Another fort within Brest Fortress to open to tourists

Secrets of letter A

Another fort within Brest Fortress to open to tourists

Another fort within Brest Fortress to open to tourists

Hundreds of thousands of tourists visit Brest Hero-Fortress annually. Gradually, the site is being restored, enabling it to open up more and more to visitors. Brest architects Alexander Zharkov and Andrey Vorobey have now `opened` a forgotten fort, marked by the letter A.

Alexander Zharkov regrets that unique Brest Fortress is so little explored. He notes that only Fort Number V is available to tourists. He tells us, “There’s a museum. In the spring, we began the `Fortification of Brest` fund, as well as developing tourist routes and certifying guides. Why Fort A? It’s a unique construction from 1912-1915. After the war, it was used by our missile-men. It would be wonderful to create a museum there. We have so many materials from the First World War, the Second World War, and from the Soviet period. We have a great deal to show.”

Looking back at the last century, why did people construct forts? Brest-Litovsk Fortress was already falling into ruin by the second half of the 19th century. Its stage-by-stage reconstruction began in the second half of the 1860s. Nine earth-brick forts had been constructed around the fortress by 1888, creating a 30km defensive line. A new layout for development was approved in 1911, comprising 11 new forts. Each was named by letter, about 6-7km apart.

By the spring of 1915, the fortress had acquired its finished appearance, and become one of the better-fitted in the Russian Empire. However, it almost did not take part in combat operations during the First World War.

Some forts have been destroyed, replaced by industrial and housing estates; others were retroceded to Poland after the Second World War. Some remain today, so why not to show them to tourists? The Rubezh war-historical club and Fortification of Brest fund have been set up, and Alexander Zharkov and Andrey Vorobey are leading in this business.

I recently took a tour of Fort A. In order to attract people, we need to make sure that people have access to as much as possible. Our guide split us into two groups, giving us tasks to complete. On the barricades, we looked for fragments of a map of Brest-Litovsk fortresses, from 1907, and solved riddles. We were surprised to find out that mines were deactivated during the First World War. Then, together, we released a captive. From the First World War, we passed through to the days of the Polish-Soviet War, then to the Great Patriotic War. Near a semi-caponier, we inspected old demolition works and captured a German! Next followed the liberation of Belarus, and then the Cold War. Finally, we practiced grenade throwing, before buying souvenirs.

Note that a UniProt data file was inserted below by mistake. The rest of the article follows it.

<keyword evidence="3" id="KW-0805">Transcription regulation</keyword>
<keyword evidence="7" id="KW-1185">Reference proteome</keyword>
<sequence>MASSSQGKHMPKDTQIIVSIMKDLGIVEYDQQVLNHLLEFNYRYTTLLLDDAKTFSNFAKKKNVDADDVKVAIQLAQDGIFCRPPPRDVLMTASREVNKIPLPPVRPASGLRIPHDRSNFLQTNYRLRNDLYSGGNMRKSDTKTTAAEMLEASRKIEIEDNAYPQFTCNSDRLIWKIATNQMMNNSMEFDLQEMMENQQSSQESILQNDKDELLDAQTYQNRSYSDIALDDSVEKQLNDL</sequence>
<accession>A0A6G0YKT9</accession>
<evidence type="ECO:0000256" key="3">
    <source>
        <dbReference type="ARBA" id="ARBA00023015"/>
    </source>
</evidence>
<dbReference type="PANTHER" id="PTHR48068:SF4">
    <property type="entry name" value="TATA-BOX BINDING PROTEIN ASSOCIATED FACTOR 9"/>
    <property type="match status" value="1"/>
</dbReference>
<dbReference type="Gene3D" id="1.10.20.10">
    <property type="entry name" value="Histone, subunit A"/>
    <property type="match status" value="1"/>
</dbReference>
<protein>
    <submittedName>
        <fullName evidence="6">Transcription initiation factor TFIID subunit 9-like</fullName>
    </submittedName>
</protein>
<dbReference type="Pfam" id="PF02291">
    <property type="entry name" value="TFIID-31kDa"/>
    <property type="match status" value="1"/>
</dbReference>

Our excursion lasted two and a half hours, during which time our guides secretly changed clothes several times, donning the uniforms of various periods of time.

Alexander Zharkov hopes that running excursions will help pay for fort preservation. He notes, “There was a time when extreme sports lovers used quad bikes here. Others came to dig (illegally) and, in summer, would dump old home appliances around the site. We used a subbotnik (voluntary unpaid work day) to clear the site and collect rubbish. The fort has huge potential. We could organise not only adventure games but simple sightseeing, cycling and ecological excursions.”

Republican wildlife preserve Barbastella is located nearby, and is home to Europe’s largest gathering of over-wintering bats. After the withdrawal of the Soviet Army sub-units, a cave microclimate was created in the abandoned buildings, with up to 95 percent humidity and temperatures of 1-5 degrees above the exterior norm. From November until March, over 2,500 bats gather there, including some listed in the Red book.

Alexander Zharkov tells us that the nature protection department has been notified about planned fort excursions. He explains, “We’ve received all approvals and have detailed the precise route. It’s good that we have a bat wildlife reserve here. There are also 31 species of mammals, about 100 species of birds, including halcyons and green woodpeckers, two species of reptile and eight amphibian species. Can you imagine?”

By Valentina Kozlovich
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